❉ Your Attention Please! Cherry Red’s expanded edition of post-punk‘s Scars 1981 album, reviewed.
Postcard Records, one of the most beloved independent labels of the late seventies and eighties, proudly described themselves as “The Sound of Young Scotland” and those sounds still cast a long shadow on modern independent music. Scars may seem today to be a footnote in that story but at the time made a huge impact on the Scottish music scene. Sounding closer to fellow Edinburgh bands the Fire Engines and Josef K, they shared that scene’s fondness for the spikier sounds of Television and the Velvet Underground rather than other Glasgow bands’ fondness of the sunnier sounds of the Byrds and Love.
Scars were initially signed to Fast Product, the cult label that was home to the Mekons, Human League and Gang of Four but after that label refused to issue a follow up their debut, they eventually moved to a short-lived sublabel on Charisma called Pre. Their label mates here are also revealingly diverse: Tuxedomoon, Gregory Isaacs, Prince Far I and the Residents. I’m not trying to say that if you factored in elements of each of those musicians you might end up with a sound a bit like Scars (although that might be a fun experiment on these dark evenings) but it does show you how difficult the band are to pigeonhole. This is possibly why they’ve always stayed a cult concern rather than achieving the posthumous fame some of their contemporaries have. Hopefully this collection – almost everything they ever recorded, plenty of demos and live performances – will go some way to address this.
For modern audiences Scars are probably be mostly known for that debut single, Horrorshow, forming much of the song The Shouty Track by electronica oddbods Lemon Jelly. As remixes go it doesn’t add or subtract much from the original, instead amplifying the build-up of that song and interspersing it with some of lead singer Robert King’s excitable yelps. There’s brilliant footage of Scars playing this live with Lemon Jelly in 2010 but there’s an even more extraordinary clip of them performing Horrorshow in a BBC session for Marc Riley. The great gap at the heart of this otherwise authoritative box is that debut, a youthful and very Scottish sprint through the salient plot points of Clockwork Orange (although it does turn up as a demo and live version, both of which crackle with youthful anger and energy). The most extraordinary thing about the Riley version is how much King mines that youth for a wholly new reading of the song. It’s quite the thing.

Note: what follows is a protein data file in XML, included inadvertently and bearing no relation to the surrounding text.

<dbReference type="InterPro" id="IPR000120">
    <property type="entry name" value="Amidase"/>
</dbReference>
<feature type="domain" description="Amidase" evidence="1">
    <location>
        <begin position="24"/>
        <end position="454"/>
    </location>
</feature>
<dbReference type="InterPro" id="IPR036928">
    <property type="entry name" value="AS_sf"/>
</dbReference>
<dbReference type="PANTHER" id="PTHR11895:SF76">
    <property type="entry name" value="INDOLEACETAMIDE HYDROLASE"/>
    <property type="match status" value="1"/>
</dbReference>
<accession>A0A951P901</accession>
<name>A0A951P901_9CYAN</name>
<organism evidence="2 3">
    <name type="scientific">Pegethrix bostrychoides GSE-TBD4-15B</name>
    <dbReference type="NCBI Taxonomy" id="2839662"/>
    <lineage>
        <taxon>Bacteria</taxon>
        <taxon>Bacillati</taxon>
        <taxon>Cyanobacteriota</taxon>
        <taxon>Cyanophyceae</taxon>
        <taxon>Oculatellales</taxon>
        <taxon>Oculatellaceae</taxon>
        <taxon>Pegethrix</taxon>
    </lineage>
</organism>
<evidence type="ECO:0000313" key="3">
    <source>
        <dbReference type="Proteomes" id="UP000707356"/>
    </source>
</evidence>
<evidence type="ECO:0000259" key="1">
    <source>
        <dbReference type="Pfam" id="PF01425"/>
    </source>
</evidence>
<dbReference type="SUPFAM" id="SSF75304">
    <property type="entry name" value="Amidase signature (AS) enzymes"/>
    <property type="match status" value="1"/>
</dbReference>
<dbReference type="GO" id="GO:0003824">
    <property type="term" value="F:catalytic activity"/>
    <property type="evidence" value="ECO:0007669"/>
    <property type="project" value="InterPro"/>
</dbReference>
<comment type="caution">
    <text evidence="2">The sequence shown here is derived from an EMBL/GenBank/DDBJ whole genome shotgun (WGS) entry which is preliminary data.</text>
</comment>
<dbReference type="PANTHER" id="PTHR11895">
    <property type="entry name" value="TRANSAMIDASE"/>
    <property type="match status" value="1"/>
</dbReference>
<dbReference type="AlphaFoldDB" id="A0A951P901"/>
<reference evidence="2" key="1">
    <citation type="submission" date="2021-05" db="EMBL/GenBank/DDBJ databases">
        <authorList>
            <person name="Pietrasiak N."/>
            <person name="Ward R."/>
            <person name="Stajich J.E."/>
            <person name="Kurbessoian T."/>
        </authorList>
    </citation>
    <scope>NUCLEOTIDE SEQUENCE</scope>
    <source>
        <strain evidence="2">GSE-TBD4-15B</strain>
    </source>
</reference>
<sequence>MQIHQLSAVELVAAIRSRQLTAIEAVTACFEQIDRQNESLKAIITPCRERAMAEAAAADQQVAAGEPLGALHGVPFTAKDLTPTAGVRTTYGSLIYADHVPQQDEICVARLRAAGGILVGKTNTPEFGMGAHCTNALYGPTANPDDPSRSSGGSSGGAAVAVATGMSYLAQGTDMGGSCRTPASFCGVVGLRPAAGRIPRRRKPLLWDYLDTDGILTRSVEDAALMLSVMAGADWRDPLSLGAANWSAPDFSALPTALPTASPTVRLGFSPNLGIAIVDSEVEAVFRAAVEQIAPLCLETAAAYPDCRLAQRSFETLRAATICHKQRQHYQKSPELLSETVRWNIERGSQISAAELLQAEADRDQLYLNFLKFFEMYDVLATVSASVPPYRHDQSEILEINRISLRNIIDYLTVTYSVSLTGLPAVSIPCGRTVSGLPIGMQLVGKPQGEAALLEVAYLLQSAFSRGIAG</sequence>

I first came across Scars on another Cherry Red collection, the indie pop box set Scared to Get Happy. The first disc is a particularly revealing, suggesting several possible avenues indie music of the eighties could have taken. Many of the bands on that disc have recognisable jangly traits later bands would spend whole careers emulating, but there are also several bands that suggest an odder direction the scene could have taken. Scars are key to that. They still sound very contemporary to the extent that my wife was incredibly sniffy about the sounds emerging from my stereo until she realised these weren’t modern copyists but the real deal. She still didn’t like it but she absolutely appreciated how forward sounding it was.
Let’s get onto the meat of the thing – how it sounds. Fast Product described themselves as Mutant Pop which seems as good a description as any. Scars also called themselves glam punk and we have evidence here in some covers of Steve Harley and David Essex, the latter of which sounds incredibly prescient of the racket the Jesus and Mary Chain would perfect (the Reid brothers are fans). The real crux of the sound is tension – there’s a fantastic NME interview by Paul Morley from 1981 where the band state “our immediate goal was to annoy people” and you can hear this particularly on the live disc. The rhythm section are tight and funky but over the top of this there’s the scratchy guitar of the wonderfully named Paul Research and Robert King’s youthful, very Scottish yelp. Morley again describes them as “anxious, fervent pop music produced out of a confusion of disgust, cynicism, celebration and romance”. And they do seem to juggle spikiness and peppiness, joy and chilly distance, cynicism and gaucheness – and it’s probably why they never quite achieved the fame expected of them because they were too stubborn to compromise that tension.